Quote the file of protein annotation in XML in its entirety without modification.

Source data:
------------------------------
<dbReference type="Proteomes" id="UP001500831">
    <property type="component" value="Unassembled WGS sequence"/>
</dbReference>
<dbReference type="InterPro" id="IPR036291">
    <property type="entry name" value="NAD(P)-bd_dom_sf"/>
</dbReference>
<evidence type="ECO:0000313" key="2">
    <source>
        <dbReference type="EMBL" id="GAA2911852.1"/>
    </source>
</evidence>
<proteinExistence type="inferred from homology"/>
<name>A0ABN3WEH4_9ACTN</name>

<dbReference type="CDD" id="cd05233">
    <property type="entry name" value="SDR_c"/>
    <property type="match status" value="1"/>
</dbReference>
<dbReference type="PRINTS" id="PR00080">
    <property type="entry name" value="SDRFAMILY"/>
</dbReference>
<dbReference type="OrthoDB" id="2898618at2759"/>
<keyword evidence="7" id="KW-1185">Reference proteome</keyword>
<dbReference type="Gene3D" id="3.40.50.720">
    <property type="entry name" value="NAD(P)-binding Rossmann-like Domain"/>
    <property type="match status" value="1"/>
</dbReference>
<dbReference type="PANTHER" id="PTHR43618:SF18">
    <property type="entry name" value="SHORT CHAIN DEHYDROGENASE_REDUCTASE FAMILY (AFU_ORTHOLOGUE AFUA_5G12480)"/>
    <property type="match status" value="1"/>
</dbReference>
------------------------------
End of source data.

<dbReference type="Proteomes" id="UP001500831">
    <property type="component" value="Unassembled WGS sequence"/>
</dbReference>
<dbReference type="InterPro" id="IPR036291">
    <property type="entry name" value="NAD(P)-bd_dom_sf"/>
</dbReference>
<evidence type="ECO:0000313" key="2">
    <source>
        <dbReference type="EMBL" id="GAA2911852.1"/>
    </source>
</evidence>
<proteinExistence type="inferred from homology"/>
<name>A0ABN3WEH4_9ACTN</name>

<dbReference type="CDD" id="cd05233">
    <property type="entry name" value="SDR_c"/>
    <property type="match status" value="1"/>
</dbReference>
<dbReference type="PRINTS" id="PR00080">
    <property type="entry name" value="SDRFAMILY"/>
</dbReference>
<dbReference type="OrthoDB" id="2898618at2759"/>
<keyword evidence="7" id="KW-1185">Reference proteome</keyword>
<dbReference type="Gene3D" id="3.40.50.720">
    <property type="entry name" value="NAD(P)-binding Rossmann-like Domain"/>
    <property type="match status" value="1"/>
</dbReference>
<dbReference type="PANTHER" id="PTHR43618:SF18">
    <property type="entry name" value="SHORT CHAIN DEHYDROGENASE_REDUCTASE FAMILY (AFU_ORTHOLOGUE AFUA_5G12480)"/>
    <property type="match status" value="1"/>
</dbReference>